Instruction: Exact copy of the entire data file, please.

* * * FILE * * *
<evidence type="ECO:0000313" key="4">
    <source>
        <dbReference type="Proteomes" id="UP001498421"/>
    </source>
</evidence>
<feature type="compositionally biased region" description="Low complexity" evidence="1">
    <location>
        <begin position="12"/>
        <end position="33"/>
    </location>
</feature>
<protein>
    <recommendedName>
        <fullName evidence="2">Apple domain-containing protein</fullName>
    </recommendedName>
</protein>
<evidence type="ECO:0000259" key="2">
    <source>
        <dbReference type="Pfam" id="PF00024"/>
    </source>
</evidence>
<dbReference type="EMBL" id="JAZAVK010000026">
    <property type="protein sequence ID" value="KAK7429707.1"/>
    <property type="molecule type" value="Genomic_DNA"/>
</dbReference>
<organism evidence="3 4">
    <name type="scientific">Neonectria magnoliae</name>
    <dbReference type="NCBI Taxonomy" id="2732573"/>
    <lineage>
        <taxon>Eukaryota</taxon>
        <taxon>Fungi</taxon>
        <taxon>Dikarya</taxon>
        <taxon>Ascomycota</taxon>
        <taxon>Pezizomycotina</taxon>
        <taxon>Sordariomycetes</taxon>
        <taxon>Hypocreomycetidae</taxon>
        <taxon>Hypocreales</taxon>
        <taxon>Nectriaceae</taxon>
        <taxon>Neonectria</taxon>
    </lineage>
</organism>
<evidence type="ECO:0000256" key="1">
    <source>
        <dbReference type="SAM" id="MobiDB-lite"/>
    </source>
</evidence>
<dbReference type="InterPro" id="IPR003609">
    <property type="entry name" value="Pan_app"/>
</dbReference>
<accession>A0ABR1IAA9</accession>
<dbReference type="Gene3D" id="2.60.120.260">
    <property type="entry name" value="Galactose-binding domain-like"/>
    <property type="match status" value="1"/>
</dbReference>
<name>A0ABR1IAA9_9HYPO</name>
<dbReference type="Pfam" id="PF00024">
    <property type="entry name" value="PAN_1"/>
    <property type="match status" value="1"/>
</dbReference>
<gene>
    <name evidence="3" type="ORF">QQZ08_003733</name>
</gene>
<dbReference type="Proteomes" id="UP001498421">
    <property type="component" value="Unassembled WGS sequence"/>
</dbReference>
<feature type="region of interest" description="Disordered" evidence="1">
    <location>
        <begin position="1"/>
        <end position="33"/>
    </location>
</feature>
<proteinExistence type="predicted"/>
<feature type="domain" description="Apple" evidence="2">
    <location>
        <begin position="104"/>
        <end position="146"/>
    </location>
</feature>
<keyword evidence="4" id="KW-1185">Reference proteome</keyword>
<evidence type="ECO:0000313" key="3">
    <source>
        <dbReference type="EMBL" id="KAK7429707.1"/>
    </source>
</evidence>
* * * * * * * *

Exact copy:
<evidence type="ECO:0000313" key="4">
    <source>
        <dbReference type="Proteomes" id="UP001498421"/>
    </source>
</evidence>
<feature type="compositionally biased region" description="Low complexity" evidence="1">
    <location>
        <begin position="12"/>
        <end position="33"/>
    </location>
</feature>
<protein>
    <recommendedName>
        <fullName evidence="2">Apple domain-containing protein</fullName>
    </recommendedName>
</protein>
<evidence type="ECO:0000259" key="2">
    <source>
        <dbReference type="Pfam" id="PF00024"/>
    </source>
</evidence>
<dbReference type="EMBL" id="JAZAVK010000026">
    <property type="protein sequence ID" value="KAK7429707.1"/>
    <property type="molecule type" value="Genomic_DNA"/>
</dbReference>
<organism evidence="3 4">
    <name type="scientific">Neonectria magnoliae</name>
    <dbReference type="NCBI Taxonomy" id="2732573"/>
    <lineage>
        <taxon>Eukaryota</taxon>
        <taxon>Fungi</taxon>
        <taxon>Dikarya</taxon>
        <taxon>Ascomycota</taxon>
        <taxon>Pezizomycotina</taxon>
        <taxon>Sordariomycetes</taxon>
        <taxon>Hypocreomycetidae</taxon>
        <taxon>Hypocreales</taxon>
        <taxon>Nectriaceae</taxon>
        <taxon>Neonectria</taxon>
    </lineage>
</organism>
<evidence type="ECO:0000256" key="1">
    <source>
        <dbReference type="SAM" id="MobiDB-lite"/>
    </source>
</evidence>
<dbReference type="InterPro" id="IPR003609">
    <property type="entry name" value="Pan_app"/>
</dbReference>
<accession>A0ABR1IAA9</accession>
<dbReference type="Gene3D" id="2.60.120.260">
    <property type="entry name" value="Galactose-binding domain-like"/>
    <property type="match status" value="1"/>
</dbReference>
<name>A0ABR1IAA9_9HYPO</name>
<dbReference type="Pfam" id="PF00024">
    <property type="entry name" value="PAN_1"/>
    <property type="match status" value="1"/>
</dbReference>
<gene>
    <name evidence="3" type="ORF">QQZ08_003733</name>
</gene>
<dbReference type="Proteomes" id="UP001498421">
    <property type="component" value="Unassembled WGS sequence"/>
</dbReference>
<feature type="region of interest" description="Disordered" evidence="1">
    <location>
        <begin position="1"/>
        <end position="33"/>
    </location>
</feature>
<proteinExistence type="predicted"/>
<feature type="domain" description="Apple" evidence="2">
    <location>
        <begin position="104"/>
        <end position="146"/>
    </location>
</feature>
<keyword evidence="4" id="KW-1185">Reference proteome</keyword>
<evidence type="ECO:0000313" key="3">
    <source>
        <dbReference type="EMBL" id="KAK7429707.1"/>
    </source>
</evidence>